Matthew E. White has also gifted us with the debut of Natalie Prass, surrounding her songs of heartbreak with a variety of settings, from his patented take on symphonic soul on several songs, to a string quartet and harp on Christy and pure classic Disney orchestration on It Is You. Dusty In Memphis comes to mind, and although Prass is more of a quirky chirper than the legendary Ms. Springfield, they both have a similar steel to their delicate spines. Possible best-new-artist stuff. Speaking of which, Courtney Barnett was one of the surprising delights of last year and now we have her first official full-length, Sometimes I Sit and Think, And Sometimes I Just Sit. Many reviewers reference Nirvana when talking about Barnett but I prefer to leapfrog right back to deadpan pop-punk of The Vaselines. In any case, Barnett's trademark storytelling, off-hand delivery and overall pluck are honed to fine point here, along with her guitar playing, with both more abandon and more polish to the sound. Promise delivered, further delight guaranteed. Chastity Belt never seemed that promising to begin with, but Time To Go Home is a nice surprise, tuneful and reflective.

Psychedelic sounds have gradually returned as a regular part of the landscape. This isn't always a good thing as the result often sounds like an ill-fitting costume, but three albums out this year make a strong argument in favor of keeping modern psych around. The Amazing spin out an elegant, filigreed sound on Picture You that slowly creates a distortion in the atmosphere. While the vocals could be stronger, most of the time the intertwining guitars are shouldering the load anyway. Pond, whose Hobo Rocket was an overlooked gem back in 2013, are back with Man It Feels Like Space Again. The production gleams with confidence and the songs are both muscular and wonderfully weird. Finally, we have Wand, who make seismic noises for connoisseurs of amplifier hum like me. Golem is their earth-scorching second album and the charred trees that surround it in an ever-widening circle look...beautiful.

Funny to think of a time when synthesizers seemed to threaten the natural order of things. Now they're used for retro-leaning music as often as an upright bass and a hollow-body guitar. It can be a wonderful thing when it works, such as on the electro pop of Father John Misty's True Affection, but pretty dreary elsewhere. James Greenwood, who performs as Ghost Culture, takes us back to The Factory on his self-titled debut, building up rich layers of keyboards and ticking rhythms and singing over them in an airy, disaffected tenor. His album succeeds because he seems not to care a whit what anyone thinks, as if he's saying "I'm 24 and this is all new to me. Come on and dance!" Why say no?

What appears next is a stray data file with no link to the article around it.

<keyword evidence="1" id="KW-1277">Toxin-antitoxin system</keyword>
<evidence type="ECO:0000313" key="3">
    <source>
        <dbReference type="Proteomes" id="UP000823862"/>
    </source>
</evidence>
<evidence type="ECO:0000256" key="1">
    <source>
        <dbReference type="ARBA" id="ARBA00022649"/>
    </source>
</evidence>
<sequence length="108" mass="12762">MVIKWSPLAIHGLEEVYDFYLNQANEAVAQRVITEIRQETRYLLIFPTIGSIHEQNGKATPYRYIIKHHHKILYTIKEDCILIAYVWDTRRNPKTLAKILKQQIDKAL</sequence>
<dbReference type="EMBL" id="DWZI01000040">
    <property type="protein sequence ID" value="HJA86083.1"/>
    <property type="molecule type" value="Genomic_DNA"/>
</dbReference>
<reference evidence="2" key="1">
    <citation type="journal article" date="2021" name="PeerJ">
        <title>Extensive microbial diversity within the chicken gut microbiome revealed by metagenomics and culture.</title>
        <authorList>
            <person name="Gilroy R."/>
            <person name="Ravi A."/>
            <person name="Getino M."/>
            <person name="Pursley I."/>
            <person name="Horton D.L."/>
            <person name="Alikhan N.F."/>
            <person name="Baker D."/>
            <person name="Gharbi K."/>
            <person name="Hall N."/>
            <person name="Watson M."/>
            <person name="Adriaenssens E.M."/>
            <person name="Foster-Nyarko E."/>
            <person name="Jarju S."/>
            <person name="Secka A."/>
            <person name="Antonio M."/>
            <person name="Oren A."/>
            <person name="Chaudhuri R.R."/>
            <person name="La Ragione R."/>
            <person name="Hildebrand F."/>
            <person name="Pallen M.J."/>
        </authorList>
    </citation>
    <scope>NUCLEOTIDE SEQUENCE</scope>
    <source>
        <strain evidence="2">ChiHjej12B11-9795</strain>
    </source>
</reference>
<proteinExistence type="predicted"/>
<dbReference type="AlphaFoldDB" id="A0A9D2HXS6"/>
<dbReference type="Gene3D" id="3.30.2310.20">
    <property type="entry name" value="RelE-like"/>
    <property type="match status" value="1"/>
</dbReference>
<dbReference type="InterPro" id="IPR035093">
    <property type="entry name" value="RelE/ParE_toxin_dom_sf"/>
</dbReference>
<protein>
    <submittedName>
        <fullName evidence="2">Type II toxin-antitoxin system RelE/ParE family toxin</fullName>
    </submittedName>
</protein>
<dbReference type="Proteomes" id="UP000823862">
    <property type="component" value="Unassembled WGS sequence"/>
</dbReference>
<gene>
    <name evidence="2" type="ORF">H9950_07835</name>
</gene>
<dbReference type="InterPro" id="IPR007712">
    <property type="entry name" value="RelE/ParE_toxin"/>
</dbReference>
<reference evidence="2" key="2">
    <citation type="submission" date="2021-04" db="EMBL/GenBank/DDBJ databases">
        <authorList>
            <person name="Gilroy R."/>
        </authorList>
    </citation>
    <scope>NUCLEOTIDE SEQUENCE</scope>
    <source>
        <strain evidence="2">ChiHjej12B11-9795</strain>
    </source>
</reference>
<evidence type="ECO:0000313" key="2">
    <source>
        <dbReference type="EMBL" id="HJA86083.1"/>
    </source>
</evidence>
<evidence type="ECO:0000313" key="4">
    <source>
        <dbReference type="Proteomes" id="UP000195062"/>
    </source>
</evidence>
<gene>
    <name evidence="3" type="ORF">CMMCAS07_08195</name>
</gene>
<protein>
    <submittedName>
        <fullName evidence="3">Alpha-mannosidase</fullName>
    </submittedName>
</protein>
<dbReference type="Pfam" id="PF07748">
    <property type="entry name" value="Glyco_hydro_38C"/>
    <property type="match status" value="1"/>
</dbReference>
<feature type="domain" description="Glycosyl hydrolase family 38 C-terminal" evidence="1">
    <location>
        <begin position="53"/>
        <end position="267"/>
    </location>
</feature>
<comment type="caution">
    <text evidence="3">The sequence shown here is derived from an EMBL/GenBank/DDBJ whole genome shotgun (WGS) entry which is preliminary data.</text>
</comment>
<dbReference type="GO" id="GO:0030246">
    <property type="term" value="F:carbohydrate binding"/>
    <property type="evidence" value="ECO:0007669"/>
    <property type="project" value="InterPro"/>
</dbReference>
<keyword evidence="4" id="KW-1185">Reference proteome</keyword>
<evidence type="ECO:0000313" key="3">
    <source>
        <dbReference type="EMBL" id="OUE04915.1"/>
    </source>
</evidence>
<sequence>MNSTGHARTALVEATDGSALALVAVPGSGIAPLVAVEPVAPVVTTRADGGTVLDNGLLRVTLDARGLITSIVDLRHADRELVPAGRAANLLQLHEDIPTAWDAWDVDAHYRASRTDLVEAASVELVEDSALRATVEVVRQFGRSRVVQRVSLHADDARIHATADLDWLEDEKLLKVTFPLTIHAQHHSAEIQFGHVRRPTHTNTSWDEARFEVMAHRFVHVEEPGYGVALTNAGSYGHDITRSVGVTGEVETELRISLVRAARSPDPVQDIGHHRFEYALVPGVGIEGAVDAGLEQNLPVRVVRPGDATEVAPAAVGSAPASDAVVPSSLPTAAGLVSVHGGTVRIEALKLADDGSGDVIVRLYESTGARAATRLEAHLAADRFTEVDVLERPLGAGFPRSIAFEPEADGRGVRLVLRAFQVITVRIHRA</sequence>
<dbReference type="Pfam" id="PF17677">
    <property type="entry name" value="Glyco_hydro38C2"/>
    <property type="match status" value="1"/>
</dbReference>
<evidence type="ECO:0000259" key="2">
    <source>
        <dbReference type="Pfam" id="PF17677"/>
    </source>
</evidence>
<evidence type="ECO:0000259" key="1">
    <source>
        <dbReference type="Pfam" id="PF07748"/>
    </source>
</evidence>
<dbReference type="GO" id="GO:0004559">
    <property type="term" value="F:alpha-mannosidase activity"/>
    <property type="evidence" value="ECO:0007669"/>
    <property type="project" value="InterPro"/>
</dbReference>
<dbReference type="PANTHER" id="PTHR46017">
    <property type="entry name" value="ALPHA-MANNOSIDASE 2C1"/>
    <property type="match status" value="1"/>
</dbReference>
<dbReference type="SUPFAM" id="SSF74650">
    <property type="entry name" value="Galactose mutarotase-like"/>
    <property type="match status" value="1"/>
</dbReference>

A lot of the music above is from people in the earlier stages of their careers. That could certainly not be said of Björk, now the subject of a retrospective at MOMA after all. Vulnicura is her seventh album since Debut and her third in a row that I find myself mostly admiring rather than loving. I'm a fan of art song as much as the next guy, but these pieces often come across as slightly formless, leaning a bit too much on the sheer beauty of the sound and the diary-like intrigue of the lyrics. Arca, who produced some of it, fell in the same static trap on his album last year. Björk's voice is in top form, at least, but I certainly don't need Antony intruding on my reverie. I don't know what she - or anyone else - sees in that guy.

Lastly, it all comes down to Bob Dylan. The day is growing ever nearer when we will look back and marvel that we ever shared the planet with such a titanic artist. But until then, he's right in the thick of it, planting his flag in the culture of today just as firmly as in decades past. He's always been indebted to and recharged by the songs of the past, so why not an album of Tin Pan Alley songs associated with Frank Sinatra? Dylan's affection and admiration for Sinatra has been clear ever since his moving performance of Restless Farewell at Frank's nationally televised 80th birthday celebration in 1995. Also, his voracious appetite to discover the structure of songwriting must have led him to look pretty closely at the Great American Songbook from time to time. As far as comparing his voice with The Voice, Dylan had this to say in his intense interview in AARP Magazine: "Comparing me with Frank Sinatra? You must be joking."

But Shadows In The Night is no joke. Brilliantly produced by Dylan (as Jack Frost), each song is set in a charcoal sketch of swaying bass, strummed guitar, and pedal steel (the great Donny Herron), with glints of other sounds and textures. Dylan embraces the songs, in all their theatricality and old-fashioned romanticism, while also holding them slightly distant, as if almost amused. His voice sounds clear and even supple without hiding any of its well-worn qualities as he navigates the sometimes dramatic melodies. In the end, Shadows In The Night is a mood piece. Give it a chance and it will mesmerize you.

What have you been listening to in 2015?